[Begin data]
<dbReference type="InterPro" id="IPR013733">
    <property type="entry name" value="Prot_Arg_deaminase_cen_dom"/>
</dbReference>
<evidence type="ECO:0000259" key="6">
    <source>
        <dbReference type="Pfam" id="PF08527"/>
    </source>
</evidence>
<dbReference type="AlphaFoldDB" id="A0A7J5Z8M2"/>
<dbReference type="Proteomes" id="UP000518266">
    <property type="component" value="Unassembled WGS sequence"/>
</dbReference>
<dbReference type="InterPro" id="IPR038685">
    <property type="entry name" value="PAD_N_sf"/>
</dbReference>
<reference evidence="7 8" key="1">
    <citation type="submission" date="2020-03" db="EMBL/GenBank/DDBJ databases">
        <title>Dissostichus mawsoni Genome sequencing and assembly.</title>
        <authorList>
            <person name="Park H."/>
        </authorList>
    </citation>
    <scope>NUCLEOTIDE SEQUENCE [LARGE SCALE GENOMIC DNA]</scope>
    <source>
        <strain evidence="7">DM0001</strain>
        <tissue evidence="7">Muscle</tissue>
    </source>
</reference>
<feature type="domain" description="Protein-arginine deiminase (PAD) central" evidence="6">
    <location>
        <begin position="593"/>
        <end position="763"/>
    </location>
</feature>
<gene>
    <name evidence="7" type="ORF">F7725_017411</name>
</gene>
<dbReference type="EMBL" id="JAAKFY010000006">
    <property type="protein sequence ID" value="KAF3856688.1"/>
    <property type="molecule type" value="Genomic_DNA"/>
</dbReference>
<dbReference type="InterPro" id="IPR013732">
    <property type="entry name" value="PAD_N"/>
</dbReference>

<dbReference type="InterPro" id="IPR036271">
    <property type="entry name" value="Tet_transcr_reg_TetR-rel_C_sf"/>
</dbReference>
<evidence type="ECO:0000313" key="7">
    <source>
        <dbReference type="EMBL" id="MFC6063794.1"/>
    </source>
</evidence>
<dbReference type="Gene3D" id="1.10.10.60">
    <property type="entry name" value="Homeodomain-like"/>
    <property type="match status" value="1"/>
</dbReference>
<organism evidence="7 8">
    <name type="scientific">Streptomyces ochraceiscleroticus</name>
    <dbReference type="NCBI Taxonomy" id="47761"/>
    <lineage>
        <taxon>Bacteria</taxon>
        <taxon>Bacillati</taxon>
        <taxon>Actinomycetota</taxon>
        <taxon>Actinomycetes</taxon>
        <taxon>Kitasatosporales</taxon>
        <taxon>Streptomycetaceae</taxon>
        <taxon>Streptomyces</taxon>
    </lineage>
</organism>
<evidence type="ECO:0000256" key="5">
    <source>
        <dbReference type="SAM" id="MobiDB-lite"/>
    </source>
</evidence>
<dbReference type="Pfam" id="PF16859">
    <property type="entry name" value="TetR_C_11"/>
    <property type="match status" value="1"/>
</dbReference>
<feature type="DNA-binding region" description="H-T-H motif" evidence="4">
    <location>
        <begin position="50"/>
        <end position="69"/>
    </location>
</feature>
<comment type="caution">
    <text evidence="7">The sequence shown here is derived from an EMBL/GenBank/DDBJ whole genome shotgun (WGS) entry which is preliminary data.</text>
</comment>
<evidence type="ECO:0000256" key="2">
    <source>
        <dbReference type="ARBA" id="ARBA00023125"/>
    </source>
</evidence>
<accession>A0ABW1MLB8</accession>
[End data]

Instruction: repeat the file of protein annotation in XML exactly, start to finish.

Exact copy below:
<dbReference type="InterPro" id="IPR013733">
    <property type="entry name" value="Prot_Arg_deaminase_cen_dom"/>
</dbReference>
<evidence type="ECO:0000259" key="6">
    <source>
        <dbReference type="Pfam" id="PF08527"/>
    </source>
</evidence>
<dbReference type="AlphaFoldDB" id="A0A7J5Z8M2"/>
<dbReference type="Proteomes" id="UP000518266">
    <property type="component" value="Unassembled WGS sequence"/>
</dbReference>
<dbReference type="InterPro" id="IPR038685">
    <property type="entry name" value="PAD_N_sf"/>
</dbReference>
<reference evidence="7 8" key="1">
    <citation type="submission" date="2020-03" db="EMBL/GenBank/DDBJ databases">
        <title>Dissostichus mawsoni Genome sequencing and assembly.</title>
        <authorList>
            <person name="Park H."/>
        </authorList>
    </citation>
    <scope>NUCLEOTIDE SEQUENCE [LARGE SCALE GENOMIC DNA]</scope>
    <source>
        <strain evidence="7">DM0001</strain>
        <tissue evidence="7">Muscle</tissue>
    </source>
</reference>
<feature type="domain" description="Protein-arginine deiminase (PAD) central" evidence="6">
    <location>
        <begin position="593"/>
        <end position="763"/>
    </location>
</feature>
<gene>
    <name evidence="7" type="ORF">F7725_017411</name>
</gene>
<dbReference type="EMBL" id="JAAKFY010000006">
    <property type="protein sequence ID" value="KAF3856688.1"/>
    <property type="molecule type" value="Genomic_DNA"/>
</dbReference>
<dbReference type="InterPro" id="IPR013732">
    <property type="entry name" value="PAD_N"/>
</dbReference>

<dbReference type="InterPro" id="IPR036271">
    <property type="entry name" value="Tet_transcr_reg_TetR-rel_C_sf"/>
</dbReference>
<evidence type="ECO:0000313" key="7">
    <source>
        <dbReference type="EMBL" id="MFC6063794.1"/>
    </source>
</evidence>
<dbReference type="Gene3D" id="1.10.10.60">
    <property type="entry name" value="Homeodomain-like"/>
    <property type="match status" value="1"/>
</dbReference>
<organism evidence="7 8">
    <name type="scientific">Streptomyces ochraceiscleroticus</name>
    <dbReference type="NCBI Taxonomy" id="47761"/>
    <lineage>
        <taxon>Bacteria</taxon>
        <taxon>Bacillati</taxon>
        <taxon>Actinomycetota</taxon>
        <taxon>Actinomycetes</taxon>
        <taxon>Kitasatosporales</taxon>
        <taxon>Streptomycetaceae</taxon>
        <taxon>Streptomyces</taxon>
    </lineage>
</organism>
<evidence type="ECO:0000256" key="5">
    <source>
        <dbReference type="SAM" id="MobiDB-lite"/>
    </source>
</evidence>
<dbReference type="Pfam" id="PF16859">
    <property type="entry name" value="TetR_C_11"/>
    <property type="match status" value="1"/>
</dbReference>
<feature type="DNA-binding region" description="H-T-H motif" evidence="4">
    <location>
        <begin position="50"/>
        <end position="69"/>
    </location>
</feature>
<comment type="caution">
    <text evidence="7">The sequence shown here is derived from an EMBL/GenBank/DDBJ whole genome shotgun (WGS) entry which is preliminary data.</text>
</comment>
<evidence type="ECO:0000256" key="2">
    <source>
        <dbReference type="ARBA" id="ARBA00023125"/>
    </source>
</evidence>
<accession>A0ABW1MLB8</accession>